J&J's Gorsky sees McNeil U.S. issues with FDA coming to a close

Johnson & Johnson ($JNJ) CEO Alex Gorsky has been saying for a year that the company was going to whip quality problems in its McNeil Consumer Healthcare division and get production of popular consumer OTC brands on track. He now thinks that by year's end it can start ticking off the punch list with the FDA at its Fort Washington, PA, manufacturing site, setting the stage for shedding a federal consent decree.

"We submitted our plan, the FDA accepted it, and now, literally, what you have are requirements that they have to check off," Gorsky told The Philadelphia Inquirer. "We're meeting those, we're on track, and very hopeful that near the end of this year we'll be able to have the FDA review the entire package to get it back in operation."

The plant was closed in 2010 after J&J recalled tens of millions of consumer products, including its popular Tylenol and Motrin products. In 2011, J&J's McNeil Consumer Healthcare signed an FDA consent decree over that plant and two others. It has spent more than $100 million to upgrade its key OTC plant. The Fort Washington plant is not producing, but the company has been ramping up production at the other two to try to keep popular brands before consumers.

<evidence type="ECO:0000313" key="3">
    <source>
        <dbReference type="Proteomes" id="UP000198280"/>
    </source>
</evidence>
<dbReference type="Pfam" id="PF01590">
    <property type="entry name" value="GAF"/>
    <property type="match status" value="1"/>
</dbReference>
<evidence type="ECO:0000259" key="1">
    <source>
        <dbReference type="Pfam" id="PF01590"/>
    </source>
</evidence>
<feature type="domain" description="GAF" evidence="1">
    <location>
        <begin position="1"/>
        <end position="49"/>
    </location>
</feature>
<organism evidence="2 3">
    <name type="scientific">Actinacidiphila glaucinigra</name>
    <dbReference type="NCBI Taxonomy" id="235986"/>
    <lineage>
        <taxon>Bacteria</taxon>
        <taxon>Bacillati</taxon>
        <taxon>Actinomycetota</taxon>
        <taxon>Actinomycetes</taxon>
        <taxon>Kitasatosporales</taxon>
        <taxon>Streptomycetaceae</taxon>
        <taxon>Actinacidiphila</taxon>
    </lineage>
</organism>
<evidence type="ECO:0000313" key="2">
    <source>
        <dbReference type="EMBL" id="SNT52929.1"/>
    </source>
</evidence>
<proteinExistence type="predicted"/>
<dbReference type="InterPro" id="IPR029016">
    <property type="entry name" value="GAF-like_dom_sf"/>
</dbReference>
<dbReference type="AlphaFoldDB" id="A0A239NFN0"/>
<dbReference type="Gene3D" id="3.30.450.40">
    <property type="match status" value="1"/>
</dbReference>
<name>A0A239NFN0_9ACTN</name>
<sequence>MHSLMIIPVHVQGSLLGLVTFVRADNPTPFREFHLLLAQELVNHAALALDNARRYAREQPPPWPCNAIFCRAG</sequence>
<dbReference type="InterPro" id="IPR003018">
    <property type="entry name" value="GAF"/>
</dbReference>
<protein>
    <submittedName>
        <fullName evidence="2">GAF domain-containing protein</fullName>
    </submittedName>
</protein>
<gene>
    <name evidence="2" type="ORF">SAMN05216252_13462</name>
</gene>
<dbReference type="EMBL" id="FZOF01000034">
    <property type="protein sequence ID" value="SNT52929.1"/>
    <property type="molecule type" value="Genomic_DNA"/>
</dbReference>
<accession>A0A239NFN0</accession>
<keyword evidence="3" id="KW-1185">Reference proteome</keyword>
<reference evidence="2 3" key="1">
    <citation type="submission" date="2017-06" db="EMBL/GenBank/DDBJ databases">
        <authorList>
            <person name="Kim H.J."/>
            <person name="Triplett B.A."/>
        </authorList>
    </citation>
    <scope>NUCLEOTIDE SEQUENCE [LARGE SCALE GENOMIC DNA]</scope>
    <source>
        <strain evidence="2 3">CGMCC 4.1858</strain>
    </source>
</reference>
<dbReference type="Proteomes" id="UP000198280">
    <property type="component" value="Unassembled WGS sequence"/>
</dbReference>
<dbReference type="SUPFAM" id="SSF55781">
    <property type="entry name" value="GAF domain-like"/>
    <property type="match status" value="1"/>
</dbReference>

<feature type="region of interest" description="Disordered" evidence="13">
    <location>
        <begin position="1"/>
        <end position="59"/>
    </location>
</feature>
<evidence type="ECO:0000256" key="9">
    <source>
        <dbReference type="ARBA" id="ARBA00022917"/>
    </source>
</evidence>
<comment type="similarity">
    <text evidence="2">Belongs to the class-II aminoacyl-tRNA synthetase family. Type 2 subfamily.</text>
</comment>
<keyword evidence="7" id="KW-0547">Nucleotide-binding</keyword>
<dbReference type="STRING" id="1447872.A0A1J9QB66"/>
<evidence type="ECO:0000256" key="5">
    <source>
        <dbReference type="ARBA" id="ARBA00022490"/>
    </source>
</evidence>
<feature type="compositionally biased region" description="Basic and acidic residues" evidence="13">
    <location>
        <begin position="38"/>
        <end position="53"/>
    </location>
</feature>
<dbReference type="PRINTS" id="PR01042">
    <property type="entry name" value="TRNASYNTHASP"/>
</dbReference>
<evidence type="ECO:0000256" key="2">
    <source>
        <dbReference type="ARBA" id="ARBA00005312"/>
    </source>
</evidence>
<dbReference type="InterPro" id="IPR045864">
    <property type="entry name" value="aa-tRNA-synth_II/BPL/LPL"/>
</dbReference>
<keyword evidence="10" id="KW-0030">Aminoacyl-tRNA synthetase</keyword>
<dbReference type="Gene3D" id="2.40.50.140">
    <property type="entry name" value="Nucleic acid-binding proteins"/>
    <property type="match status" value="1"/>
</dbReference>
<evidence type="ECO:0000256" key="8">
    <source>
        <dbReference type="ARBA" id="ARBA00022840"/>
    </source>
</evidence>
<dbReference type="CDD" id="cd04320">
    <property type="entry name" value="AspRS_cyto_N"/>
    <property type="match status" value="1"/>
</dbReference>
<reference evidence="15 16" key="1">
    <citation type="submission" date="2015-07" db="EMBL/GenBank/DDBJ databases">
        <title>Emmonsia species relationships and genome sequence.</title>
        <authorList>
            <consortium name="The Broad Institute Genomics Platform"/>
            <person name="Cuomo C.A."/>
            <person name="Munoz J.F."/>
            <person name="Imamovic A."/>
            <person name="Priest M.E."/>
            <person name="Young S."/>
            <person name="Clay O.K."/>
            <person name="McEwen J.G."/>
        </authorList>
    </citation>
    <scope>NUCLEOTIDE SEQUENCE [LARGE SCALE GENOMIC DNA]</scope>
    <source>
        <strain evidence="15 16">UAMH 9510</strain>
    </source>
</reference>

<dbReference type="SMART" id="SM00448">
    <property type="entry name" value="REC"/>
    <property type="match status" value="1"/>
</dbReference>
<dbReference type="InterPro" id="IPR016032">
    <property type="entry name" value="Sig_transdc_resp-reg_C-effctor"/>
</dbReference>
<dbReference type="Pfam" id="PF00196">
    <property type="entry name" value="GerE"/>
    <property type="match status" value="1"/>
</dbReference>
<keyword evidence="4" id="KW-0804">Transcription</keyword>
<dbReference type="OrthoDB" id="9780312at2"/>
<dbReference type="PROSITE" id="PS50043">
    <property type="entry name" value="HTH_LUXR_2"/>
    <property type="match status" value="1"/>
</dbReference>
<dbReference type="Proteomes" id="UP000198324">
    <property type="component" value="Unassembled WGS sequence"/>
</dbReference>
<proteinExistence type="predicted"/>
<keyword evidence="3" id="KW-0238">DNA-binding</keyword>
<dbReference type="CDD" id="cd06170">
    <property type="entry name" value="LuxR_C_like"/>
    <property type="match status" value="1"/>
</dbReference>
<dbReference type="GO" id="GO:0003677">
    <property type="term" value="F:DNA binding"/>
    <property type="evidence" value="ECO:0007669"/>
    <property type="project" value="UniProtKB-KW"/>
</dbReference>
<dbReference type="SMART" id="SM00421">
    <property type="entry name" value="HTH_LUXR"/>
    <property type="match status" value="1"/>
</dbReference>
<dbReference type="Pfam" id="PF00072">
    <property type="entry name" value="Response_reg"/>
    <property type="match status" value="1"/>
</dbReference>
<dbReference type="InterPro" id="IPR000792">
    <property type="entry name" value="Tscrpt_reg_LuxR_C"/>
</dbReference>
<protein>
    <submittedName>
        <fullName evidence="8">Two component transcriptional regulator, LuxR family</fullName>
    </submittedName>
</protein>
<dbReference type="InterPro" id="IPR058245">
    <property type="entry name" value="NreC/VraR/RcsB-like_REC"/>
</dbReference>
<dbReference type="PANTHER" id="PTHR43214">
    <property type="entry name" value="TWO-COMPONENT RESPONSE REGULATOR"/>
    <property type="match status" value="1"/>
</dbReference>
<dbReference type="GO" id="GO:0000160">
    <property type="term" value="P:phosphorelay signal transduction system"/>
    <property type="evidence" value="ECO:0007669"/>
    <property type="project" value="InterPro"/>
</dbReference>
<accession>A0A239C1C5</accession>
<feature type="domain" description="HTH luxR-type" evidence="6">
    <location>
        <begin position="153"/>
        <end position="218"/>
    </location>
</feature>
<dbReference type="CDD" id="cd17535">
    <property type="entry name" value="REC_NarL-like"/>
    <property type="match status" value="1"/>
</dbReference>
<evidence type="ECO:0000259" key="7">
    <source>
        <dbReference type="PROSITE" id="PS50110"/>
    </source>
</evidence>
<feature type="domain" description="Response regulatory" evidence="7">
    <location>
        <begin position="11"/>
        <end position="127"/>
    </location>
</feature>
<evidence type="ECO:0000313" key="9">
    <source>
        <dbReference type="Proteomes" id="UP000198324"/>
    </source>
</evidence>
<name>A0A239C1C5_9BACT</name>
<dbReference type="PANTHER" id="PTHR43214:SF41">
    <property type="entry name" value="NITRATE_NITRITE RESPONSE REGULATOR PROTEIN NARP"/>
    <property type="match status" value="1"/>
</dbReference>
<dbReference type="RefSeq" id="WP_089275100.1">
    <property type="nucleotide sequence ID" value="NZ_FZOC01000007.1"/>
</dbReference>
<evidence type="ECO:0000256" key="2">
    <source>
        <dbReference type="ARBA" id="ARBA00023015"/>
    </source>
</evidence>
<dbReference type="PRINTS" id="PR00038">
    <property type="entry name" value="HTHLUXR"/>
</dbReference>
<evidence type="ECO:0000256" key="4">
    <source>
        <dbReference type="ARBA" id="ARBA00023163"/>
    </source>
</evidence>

While Gorsky says significant progress has been made in the U.S., its consumer health operations have run into problems elsewhere around the world of late. There is a criminal investigation in South Korea after J&J's Janssen unit released some Children's Tylenol products that contained excessive levels of acetaminophen. Authorities were reportedly upset that the plant waited a month to report the mistake.

Now there are reports that China had a meeting with J&J officials and has taken the company to task for reportedly being slow to pull products from mainland China that had been recalled in other markets. J&J denies that contention, Pharmalot reported. A spokesperson told Pharmalot that the company treats all parts of the world equally. J&J said: "There may be instances when quality actions initiated in other parts of the world do not affect a specific country because the products in question are not sold there or the facilities where quality matters have arisen do not manufacture products for that country."

- read the Philadelphia Inquirer story
- here's the Pharmalot report

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